Now would the woman have knelt and kissed his hand, but Beltane smiled and brought her to the door. Then, wondering and amazed, she made her obeisance to Beltane and with her babe clasped to her bosom went forth into the night. Thereafter Beltane turned and looked grave-eyed upon the three.
“My masters,” quoth he, “ye have heard my words, how this night I go to take down Black Ivo’s great gallows. Come ye with me? Aye or no?”
“Aye, lord!” cried the three in one acclaim.
“Do ye then stand with me henceforth ’gainst Black Ivo and all his might? Aye or no?”
“Aye, lord!” cried they again.
Then Beltane smiled and drew his sword and came to them, the great blade gleaming in his hand.
“’Tis well!” said he, “but first come now and lay your hands here upon my sword and swear me this, each one,—To follow ever where I shall lead, to abide henceforth in brotherhood together, to smite evil within you and without, to be pitiful to the weak, and to honour God at all times.”
Then did the three, being upon their knees, lay their hands upon the sword and swear the oath as Beltane commanded; now came the white friar and stared upon the sword and beholding the motto graven in the steel, lifted up his hand to heaven and cried aloud:—
“Now greeting and fair greeting to thee, lord Duke, may thy body be strong for war and thy head wise in the council, for Pentavalon hath dire need of thee, Beltane, son of Duke Beltane the Strong. Moreover I was sent to thee by Sir Benedict of Bourne who bids thee ’Arise and follow’ for that the time is at hand.”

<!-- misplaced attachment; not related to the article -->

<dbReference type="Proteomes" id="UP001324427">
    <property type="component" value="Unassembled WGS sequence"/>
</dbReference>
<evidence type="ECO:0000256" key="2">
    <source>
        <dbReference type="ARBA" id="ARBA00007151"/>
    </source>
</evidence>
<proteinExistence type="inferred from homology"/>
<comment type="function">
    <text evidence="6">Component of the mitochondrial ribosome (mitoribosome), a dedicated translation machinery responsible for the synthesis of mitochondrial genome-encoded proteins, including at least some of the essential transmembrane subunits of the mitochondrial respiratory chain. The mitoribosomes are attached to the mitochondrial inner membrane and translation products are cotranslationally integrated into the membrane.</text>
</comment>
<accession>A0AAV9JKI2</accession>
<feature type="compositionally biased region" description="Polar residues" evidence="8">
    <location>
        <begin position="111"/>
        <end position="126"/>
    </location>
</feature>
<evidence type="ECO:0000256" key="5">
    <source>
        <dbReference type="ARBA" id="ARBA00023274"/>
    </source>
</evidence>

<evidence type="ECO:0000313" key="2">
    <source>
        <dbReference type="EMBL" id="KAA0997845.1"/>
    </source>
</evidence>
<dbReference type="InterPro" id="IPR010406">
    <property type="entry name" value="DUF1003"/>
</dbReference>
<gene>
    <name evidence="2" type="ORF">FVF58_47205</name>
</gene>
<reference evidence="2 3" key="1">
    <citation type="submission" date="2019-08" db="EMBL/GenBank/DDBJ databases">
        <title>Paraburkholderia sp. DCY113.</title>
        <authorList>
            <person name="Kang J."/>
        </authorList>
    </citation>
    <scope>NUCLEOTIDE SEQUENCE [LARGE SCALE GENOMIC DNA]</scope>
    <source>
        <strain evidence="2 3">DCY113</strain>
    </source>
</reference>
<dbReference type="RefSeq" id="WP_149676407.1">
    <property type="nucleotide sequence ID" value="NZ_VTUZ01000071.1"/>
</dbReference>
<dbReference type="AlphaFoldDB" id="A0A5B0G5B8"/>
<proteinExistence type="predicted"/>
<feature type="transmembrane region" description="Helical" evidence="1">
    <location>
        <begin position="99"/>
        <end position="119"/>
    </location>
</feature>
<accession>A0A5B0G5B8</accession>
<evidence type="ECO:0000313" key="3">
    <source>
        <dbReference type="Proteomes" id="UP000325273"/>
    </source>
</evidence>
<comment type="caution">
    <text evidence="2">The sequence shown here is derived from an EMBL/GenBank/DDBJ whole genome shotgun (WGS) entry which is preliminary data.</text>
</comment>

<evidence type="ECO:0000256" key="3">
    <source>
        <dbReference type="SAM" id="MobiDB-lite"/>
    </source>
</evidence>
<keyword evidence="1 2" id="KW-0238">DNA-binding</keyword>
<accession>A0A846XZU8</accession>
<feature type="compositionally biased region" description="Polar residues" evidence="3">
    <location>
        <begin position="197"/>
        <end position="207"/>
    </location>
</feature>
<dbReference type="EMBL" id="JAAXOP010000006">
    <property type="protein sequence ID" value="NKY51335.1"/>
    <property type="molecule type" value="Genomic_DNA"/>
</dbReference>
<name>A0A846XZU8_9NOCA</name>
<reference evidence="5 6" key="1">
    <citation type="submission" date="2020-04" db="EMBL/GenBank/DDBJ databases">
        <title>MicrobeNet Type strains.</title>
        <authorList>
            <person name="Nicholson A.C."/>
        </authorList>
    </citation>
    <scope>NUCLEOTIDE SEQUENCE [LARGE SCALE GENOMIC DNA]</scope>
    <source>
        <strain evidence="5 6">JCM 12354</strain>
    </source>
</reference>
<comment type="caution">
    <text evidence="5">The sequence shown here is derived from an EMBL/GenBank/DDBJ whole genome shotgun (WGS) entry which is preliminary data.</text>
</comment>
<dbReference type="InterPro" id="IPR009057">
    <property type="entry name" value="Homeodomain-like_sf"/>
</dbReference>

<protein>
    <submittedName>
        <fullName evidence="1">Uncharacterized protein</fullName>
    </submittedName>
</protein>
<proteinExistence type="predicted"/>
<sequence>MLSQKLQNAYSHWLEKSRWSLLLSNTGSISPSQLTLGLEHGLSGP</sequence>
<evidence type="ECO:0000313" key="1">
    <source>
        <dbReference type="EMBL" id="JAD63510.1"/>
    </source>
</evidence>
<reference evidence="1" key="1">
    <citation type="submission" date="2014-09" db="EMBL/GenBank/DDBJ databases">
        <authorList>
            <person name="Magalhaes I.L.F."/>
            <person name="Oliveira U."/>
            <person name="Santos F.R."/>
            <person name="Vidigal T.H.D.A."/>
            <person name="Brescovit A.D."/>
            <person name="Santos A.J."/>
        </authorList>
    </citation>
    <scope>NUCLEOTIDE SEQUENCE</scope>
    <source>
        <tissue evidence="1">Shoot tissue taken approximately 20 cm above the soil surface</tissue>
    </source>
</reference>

“How,” cried Beltane, “art thou indeed from Sir Benedict?”
“Even so, lord. In Thrasfordham be seven hundred chosen men-at-arms, and within Bourne, mayhap a thousand more. It is become a haven for those that flee from tyranny and bitter wrong. As for me, I journey where I will within the Duchy, serving the poor and ministering to the broken-hearted, and everywhere is black sin and suffering and death. So now in the name of these oppressed do I give thee welcome to this thy sorrowful Duchy, and may God make of thee Duke indeed!”
“Duke am I in blood and Duke will I yet be in very sooth an God so will it.” Then turning to the three, who stood hearkening open-mouthed and wide of eye, he smiled and reached to them his hand.
“Good friends,” said he, “knowing nought of me yet were ye willing to follow my fortunes. For this do I thank ye one and all, and so shall my fortune, high or low, be thine, henceforth. To-day is Ivo Duke, and I thy companion-in-arms, no more, no less—this, I pray you all, remember.”
So saying, Beltane sheathed his sword and beholding Friar Martin on his knees beside that muffled figure, he knelt also, and the three with him. Thereafter at a sign from the friar, Beltane stooped and raised this slender, shrouded figure in his arms and reverently bore it out into the shadows.